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Title: The emergence of visual responses in the developing retinotectal system in vivo
Author: Van Rheede, Joram Jacob
Awarding Body: University of Oxford
Current Institution: University of Oxford
Date of Award: 2013
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Patterned neuronal activity driven by the sensory environment plays a key role in the development of precise synaptic connectivity in the brain. It is well established that the action potentials (‘spikes’) generated by individual neurons are crucial to this developmental process. A neuron’s spiking activity is jointly determined by its synaptic inputs and its intrinsic excitability. It is therefore important to ask how a neuron develops these attributes, and whether the emergence of spiking might itself be governed by activity-dependent processes. In this thesis, I address these questions in the retinotectal system of Xenopus laevis. First, I investigate the extent to which visuospatial information is available to the developing retinotectal system. I show that the eyes of developing Xenopus larvae are hyperopic at the onset of vision, but rapidly grow towards correct vision. Despite its imperfect optics, the Xenopus eye is able to generate spatially restricted activity on the retina, which is evident in the spatial structure of the receptive fields (RFs) of tectal neurons. Using a novel method to map the visually driven spiking output and synaptic inputs of the same tectal neuron in vivo, I show that neuronal spiking activity closely follows the spatiotemporal profile of glutamatergic inputs. Next, I characterise a population of neurons in the developing optic tectum that does not fire action potentials, despite receiving visually evoked glutamatergic and γ-aminobutyric acid (GABA)ergic synaptic inputs. A comparison of visually spiking and visually non-spiking neurons reveals that the principal reason these neurons are ‘silent’ is that they lack sufficient glutamatergic synaptic excitation. In the final section of the thesis, I investigate whether visually driven activity can play a role in the ‘unsilencing’ of these silent neurons. I show that non-spiking tectal neurons can be rapidly converted into spiking neurons through a visual conditioning protocol. This conversion is associated with a selective increase in glutamatergic input and implicates a novel, spike-independent form of synaptic potentiation. I provide evidence that this novel plasticity process is mediated by GABAergic inputs that are depolarising during early development, and can act in synergy with N-methyl-D-aspartate receptors (NMDARs) to strengthen immature glutamatergic synapses. Consistent with this, preventing the depolarising effects of GABA or blocking NMDARs abolished the activity-dependent unsilencing of tectal neurons. These results therefore support a model in which GABAergic and glutamatergic transmitter systems function synergistically to enable a neuron to recruit the synaptic excitation it needs to develop sensory-driven spiking activity. This represents a transition with important consequences for both the functional output and the activity-dependent development of a neuron.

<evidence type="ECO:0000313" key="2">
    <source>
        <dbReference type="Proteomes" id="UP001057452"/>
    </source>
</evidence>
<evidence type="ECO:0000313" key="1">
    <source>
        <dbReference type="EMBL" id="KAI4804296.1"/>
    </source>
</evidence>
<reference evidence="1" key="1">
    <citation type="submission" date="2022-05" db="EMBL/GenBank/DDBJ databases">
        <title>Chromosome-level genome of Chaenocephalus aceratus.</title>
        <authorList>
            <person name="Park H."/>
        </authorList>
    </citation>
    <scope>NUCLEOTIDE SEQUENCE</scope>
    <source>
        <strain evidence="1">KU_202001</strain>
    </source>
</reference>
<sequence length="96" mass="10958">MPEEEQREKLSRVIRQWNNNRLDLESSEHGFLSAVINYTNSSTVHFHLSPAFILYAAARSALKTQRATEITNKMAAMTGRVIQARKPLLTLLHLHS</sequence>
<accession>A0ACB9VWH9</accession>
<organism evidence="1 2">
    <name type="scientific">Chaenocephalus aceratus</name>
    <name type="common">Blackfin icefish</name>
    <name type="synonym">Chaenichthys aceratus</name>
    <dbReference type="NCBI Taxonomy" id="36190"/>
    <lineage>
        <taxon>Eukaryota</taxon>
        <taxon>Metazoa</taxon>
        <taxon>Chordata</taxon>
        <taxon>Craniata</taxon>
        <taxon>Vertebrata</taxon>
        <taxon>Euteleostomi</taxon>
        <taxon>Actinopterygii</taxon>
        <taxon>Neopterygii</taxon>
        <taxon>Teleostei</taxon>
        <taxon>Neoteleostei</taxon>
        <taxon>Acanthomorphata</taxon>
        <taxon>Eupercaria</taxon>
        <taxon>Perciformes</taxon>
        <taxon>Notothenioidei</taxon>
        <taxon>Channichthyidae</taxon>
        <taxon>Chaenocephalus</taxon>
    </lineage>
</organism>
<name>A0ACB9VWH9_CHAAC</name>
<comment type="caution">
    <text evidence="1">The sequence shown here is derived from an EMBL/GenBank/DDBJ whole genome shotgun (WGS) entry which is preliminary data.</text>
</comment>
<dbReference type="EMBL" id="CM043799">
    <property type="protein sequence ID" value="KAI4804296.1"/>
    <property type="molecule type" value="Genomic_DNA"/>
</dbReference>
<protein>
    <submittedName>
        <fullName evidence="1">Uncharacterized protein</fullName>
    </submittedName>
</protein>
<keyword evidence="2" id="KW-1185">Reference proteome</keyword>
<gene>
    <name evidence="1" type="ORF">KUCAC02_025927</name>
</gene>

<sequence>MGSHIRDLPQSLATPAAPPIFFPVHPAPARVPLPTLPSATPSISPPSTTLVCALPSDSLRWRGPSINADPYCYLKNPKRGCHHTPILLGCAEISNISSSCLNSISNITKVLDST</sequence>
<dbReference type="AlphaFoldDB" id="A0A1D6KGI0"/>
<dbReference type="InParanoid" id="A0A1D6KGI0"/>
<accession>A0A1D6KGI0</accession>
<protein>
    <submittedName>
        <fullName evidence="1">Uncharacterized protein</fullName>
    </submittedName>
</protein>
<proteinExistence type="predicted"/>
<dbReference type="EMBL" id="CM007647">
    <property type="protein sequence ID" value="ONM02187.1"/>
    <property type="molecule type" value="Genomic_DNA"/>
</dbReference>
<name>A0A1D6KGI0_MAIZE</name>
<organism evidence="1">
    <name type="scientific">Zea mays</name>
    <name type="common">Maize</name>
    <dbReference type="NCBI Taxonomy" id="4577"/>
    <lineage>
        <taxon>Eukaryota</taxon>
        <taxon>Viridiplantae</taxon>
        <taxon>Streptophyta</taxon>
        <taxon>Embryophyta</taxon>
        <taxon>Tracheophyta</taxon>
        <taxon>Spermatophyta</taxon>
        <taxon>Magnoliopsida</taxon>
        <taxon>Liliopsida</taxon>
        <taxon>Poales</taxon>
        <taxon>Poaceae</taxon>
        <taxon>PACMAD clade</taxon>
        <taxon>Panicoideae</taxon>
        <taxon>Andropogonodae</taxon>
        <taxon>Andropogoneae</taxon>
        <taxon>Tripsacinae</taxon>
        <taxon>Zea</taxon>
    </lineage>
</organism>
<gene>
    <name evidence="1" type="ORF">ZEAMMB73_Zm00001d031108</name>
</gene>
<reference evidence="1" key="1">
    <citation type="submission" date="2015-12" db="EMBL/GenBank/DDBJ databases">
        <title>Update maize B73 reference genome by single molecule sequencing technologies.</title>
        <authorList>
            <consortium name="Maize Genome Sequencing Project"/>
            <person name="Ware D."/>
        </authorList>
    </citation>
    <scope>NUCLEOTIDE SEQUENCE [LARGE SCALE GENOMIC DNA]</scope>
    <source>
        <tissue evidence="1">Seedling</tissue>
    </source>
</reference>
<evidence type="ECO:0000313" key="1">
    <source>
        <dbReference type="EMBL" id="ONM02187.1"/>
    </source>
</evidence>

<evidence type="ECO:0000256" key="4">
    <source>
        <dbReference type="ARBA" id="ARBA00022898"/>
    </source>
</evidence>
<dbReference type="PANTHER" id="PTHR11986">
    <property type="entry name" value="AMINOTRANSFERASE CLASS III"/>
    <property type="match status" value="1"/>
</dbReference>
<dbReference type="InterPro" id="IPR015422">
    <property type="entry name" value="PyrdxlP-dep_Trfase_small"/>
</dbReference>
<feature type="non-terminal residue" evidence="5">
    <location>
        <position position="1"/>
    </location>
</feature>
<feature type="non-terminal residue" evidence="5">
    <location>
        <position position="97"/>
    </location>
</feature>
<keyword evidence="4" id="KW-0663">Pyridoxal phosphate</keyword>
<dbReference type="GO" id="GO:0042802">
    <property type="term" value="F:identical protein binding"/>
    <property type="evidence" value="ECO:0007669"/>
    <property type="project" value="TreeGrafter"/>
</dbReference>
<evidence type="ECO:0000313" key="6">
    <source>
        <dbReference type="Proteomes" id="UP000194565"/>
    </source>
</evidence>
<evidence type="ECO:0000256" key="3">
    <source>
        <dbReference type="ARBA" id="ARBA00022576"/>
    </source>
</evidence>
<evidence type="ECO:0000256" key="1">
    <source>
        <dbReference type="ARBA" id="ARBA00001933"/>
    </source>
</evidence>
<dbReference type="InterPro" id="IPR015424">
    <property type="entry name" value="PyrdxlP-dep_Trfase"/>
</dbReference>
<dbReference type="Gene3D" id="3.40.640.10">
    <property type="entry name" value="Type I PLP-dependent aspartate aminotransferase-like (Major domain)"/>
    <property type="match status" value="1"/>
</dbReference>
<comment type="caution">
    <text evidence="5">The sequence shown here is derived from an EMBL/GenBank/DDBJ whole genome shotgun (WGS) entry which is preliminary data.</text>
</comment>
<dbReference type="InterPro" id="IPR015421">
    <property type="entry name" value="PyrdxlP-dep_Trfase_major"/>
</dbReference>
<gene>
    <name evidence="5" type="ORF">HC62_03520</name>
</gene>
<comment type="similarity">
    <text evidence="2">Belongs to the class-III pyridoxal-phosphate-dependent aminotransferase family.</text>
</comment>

Supervisor: Akerman, Colin Jon ; Lämsä, Karri Sponsor: Wellcome Trust
Qualification Name: Thesis (Ph.D.) Qualification Level: Doctoral
EThOS ID:  DOI: Not available
Keywords: Neuroscience ; Physiology ; Experimental psychology ; Electrophysiology ; Development ; Plasticity ; Activity-dependent ; Xenopus ; Optic tectum ; Vision ; Visual system ; Eye ; Lens ; Receptive fields ; Neuron ; Spike ; Excitability ; Glutamate ; Depolarising GABA